Presidential geographer: It wasn’t so white and blue in Manhattan in 1978

Now and then, a scene pops up in a Twitter feed, or wherever it resides, that sounds like something I’d do — like have some friends over to watch a new film or listen to a recording — all to move my steps in some way.

The story could be a dinner party, a barbershop or a vignette of people dancing around a kitchen counter. What might very well have happened in that role among an unexpected bunch of folks before was anybody’s guess.

The new Spike Lee film “BlacKkKlansman” is based on a true story. Ron Stallworth, a black, Colorado Springs police officer working in the 1980s, found himself assigned to work undercover at the Colorado Springs Colorado Loyalists for White Power — a radical chapter of the Ku Klux Klan in suburban Denver.

Stallworth, who worked for the department of Public Safety, developed an email alias, Flip Zimmerman, and began communicating with his targets.

While Stallworth was much less successful than he could have been, the film does leave some people with the feeling that New York City circa 1978 — before crime rates were terrifyingly high and people were sleeping through interplanetary broadcasts and into piles of snow outside Manhattan’s Stuyvesant Town or Riverdale — was the place to go to get different kinds of stares and other forms of social outbursts.

Surely many in New York, in fact perhaps a majority, are glad that many in New York have never lived there, and or are too young to have heard or seen New York City in the classic, Humboldt-scene-from-“The Wizard of Oz” sort of way.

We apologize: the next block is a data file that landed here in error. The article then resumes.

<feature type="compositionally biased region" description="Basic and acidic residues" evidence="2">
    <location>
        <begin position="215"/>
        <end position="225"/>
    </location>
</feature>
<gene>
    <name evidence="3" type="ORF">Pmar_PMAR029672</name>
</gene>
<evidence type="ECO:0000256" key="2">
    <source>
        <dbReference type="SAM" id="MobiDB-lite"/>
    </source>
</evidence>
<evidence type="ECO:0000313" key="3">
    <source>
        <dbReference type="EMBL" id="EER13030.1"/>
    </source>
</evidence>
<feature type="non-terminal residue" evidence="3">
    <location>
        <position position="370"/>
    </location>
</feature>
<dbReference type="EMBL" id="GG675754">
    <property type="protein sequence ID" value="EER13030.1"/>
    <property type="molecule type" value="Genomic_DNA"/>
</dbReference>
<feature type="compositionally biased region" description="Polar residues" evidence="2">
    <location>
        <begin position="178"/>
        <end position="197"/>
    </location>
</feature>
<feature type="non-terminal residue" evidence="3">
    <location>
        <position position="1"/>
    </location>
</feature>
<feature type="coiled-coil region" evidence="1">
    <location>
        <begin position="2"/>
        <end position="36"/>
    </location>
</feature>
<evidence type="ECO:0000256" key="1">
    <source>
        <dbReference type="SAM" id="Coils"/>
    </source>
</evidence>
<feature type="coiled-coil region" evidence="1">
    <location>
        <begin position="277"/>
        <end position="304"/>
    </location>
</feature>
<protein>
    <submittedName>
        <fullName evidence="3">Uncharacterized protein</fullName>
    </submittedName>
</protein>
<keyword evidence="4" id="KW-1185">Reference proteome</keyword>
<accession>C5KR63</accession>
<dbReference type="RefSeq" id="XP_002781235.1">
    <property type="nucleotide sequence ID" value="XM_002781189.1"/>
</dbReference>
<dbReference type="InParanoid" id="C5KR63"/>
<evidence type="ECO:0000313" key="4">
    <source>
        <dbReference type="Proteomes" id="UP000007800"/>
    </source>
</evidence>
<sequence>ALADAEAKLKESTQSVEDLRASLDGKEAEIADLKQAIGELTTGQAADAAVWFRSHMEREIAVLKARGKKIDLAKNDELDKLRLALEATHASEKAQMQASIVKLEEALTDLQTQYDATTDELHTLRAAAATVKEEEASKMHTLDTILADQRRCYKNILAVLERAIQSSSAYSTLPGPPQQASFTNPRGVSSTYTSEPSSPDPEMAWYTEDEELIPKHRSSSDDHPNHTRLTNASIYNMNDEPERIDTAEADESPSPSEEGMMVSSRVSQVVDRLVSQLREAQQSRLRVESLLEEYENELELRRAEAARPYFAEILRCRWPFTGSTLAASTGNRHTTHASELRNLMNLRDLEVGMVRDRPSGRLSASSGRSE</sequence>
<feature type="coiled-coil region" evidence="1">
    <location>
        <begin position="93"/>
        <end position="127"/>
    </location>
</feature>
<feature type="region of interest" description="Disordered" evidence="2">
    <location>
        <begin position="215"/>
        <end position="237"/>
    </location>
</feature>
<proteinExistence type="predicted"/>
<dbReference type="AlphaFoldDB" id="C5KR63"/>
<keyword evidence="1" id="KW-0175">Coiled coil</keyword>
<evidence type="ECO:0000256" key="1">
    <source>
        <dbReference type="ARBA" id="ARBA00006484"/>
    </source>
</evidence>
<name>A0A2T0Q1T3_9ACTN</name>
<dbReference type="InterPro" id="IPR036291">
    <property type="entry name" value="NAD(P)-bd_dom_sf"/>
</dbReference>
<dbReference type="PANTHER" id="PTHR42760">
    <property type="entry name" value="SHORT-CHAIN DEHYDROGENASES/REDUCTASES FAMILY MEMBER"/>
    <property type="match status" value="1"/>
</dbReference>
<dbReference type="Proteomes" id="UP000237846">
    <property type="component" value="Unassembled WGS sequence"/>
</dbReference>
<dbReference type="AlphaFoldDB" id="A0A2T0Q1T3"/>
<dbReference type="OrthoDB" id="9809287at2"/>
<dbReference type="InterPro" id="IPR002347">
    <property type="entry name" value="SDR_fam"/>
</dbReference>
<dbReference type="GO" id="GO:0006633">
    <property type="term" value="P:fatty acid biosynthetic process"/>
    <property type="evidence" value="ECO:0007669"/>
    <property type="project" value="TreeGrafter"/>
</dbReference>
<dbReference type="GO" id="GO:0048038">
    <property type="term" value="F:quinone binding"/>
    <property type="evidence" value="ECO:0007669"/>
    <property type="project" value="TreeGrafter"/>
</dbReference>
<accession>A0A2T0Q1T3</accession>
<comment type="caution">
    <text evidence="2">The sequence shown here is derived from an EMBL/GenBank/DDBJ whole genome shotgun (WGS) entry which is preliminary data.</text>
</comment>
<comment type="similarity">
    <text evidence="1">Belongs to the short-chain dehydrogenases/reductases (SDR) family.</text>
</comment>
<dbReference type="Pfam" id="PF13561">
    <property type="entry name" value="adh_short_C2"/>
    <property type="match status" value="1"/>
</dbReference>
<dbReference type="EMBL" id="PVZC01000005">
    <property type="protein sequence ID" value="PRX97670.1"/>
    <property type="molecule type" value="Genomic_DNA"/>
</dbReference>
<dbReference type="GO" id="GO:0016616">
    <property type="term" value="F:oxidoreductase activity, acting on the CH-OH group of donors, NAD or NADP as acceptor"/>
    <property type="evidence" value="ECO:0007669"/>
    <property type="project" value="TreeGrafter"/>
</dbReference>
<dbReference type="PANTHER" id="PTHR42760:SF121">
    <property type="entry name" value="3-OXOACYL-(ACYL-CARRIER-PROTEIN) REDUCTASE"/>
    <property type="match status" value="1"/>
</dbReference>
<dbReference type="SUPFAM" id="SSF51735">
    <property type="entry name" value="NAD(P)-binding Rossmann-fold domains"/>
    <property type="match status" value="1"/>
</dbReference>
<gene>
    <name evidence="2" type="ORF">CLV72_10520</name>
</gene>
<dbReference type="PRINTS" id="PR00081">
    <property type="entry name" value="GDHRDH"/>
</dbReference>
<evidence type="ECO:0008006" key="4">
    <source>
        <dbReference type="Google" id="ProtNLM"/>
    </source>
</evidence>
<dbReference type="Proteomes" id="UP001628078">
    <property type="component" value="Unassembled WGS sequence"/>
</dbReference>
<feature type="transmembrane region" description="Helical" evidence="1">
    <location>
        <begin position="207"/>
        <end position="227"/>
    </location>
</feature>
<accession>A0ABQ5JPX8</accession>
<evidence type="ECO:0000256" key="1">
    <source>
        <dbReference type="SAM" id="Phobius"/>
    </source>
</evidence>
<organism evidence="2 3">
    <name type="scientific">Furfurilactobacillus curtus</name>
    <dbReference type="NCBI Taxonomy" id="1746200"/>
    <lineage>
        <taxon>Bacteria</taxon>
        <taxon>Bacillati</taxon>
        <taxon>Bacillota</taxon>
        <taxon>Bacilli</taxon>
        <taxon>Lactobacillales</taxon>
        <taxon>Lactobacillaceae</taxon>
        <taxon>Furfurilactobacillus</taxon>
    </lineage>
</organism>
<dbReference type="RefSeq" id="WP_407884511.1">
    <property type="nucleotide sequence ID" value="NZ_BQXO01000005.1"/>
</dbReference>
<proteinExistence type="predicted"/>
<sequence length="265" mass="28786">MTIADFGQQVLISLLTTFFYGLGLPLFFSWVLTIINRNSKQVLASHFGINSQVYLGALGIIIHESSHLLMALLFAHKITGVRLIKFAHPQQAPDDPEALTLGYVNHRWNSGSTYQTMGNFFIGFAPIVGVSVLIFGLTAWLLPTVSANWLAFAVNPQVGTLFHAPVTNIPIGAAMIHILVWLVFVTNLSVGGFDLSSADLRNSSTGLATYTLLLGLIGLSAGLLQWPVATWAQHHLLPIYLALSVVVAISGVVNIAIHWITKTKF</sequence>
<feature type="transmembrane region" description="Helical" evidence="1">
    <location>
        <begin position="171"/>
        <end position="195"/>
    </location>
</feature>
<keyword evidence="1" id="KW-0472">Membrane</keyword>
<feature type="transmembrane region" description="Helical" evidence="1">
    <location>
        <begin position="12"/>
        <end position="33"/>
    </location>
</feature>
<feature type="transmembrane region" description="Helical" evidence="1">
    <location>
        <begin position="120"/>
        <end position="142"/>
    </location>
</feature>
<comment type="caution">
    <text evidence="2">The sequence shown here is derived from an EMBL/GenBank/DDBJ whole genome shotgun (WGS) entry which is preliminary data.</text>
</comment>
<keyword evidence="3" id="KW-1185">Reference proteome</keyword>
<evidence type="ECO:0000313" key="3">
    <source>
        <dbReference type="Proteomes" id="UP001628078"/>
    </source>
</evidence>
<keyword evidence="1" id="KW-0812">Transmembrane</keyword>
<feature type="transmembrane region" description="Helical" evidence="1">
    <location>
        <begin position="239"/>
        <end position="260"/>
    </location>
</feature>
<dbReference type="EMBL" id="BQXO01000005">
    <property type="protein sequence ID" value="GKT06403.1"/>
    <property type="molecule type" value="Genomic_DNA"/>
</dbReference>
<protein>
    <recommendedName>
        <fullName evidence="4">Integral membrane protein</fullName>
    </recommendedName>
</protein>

And truth be told, I wouldn’t be the least bit surprised if by 1978 white, and black, people in New York — and the places that served as proxies for the place — were doing exactly what Stallworth was up to. Nor would I be the least bit surprised if some of that was known at that moment to anyone with a cellphone.

That said, as a professional and a historian of New York City’s history, I can tell you that it was a wild experience, and I can also say it is not one that I would repeat.

In addition to the greater personal questions it raised about being in authority in a different community than your own, it also hit upon some larger questions about politics and society. The beauty is that we do not have to go back in time to get them.

And while there is a great deal to not like about the character of Colorado Springs in the movie — and not just because its governments seem to have been more racist and more malevolent than I care to admit in my lifetime — the character of New York, with all its wealth and relative racial diversity, is so much stronger and more resilient than the film suggests.

That is a blessing that remains true and can still be felt and enjoyed across the city today.

* Walter E. Williams is a professor of economics at George Mason University. He is also a contributing editor to the Washington Examiner’s Beltway Confidential blog.

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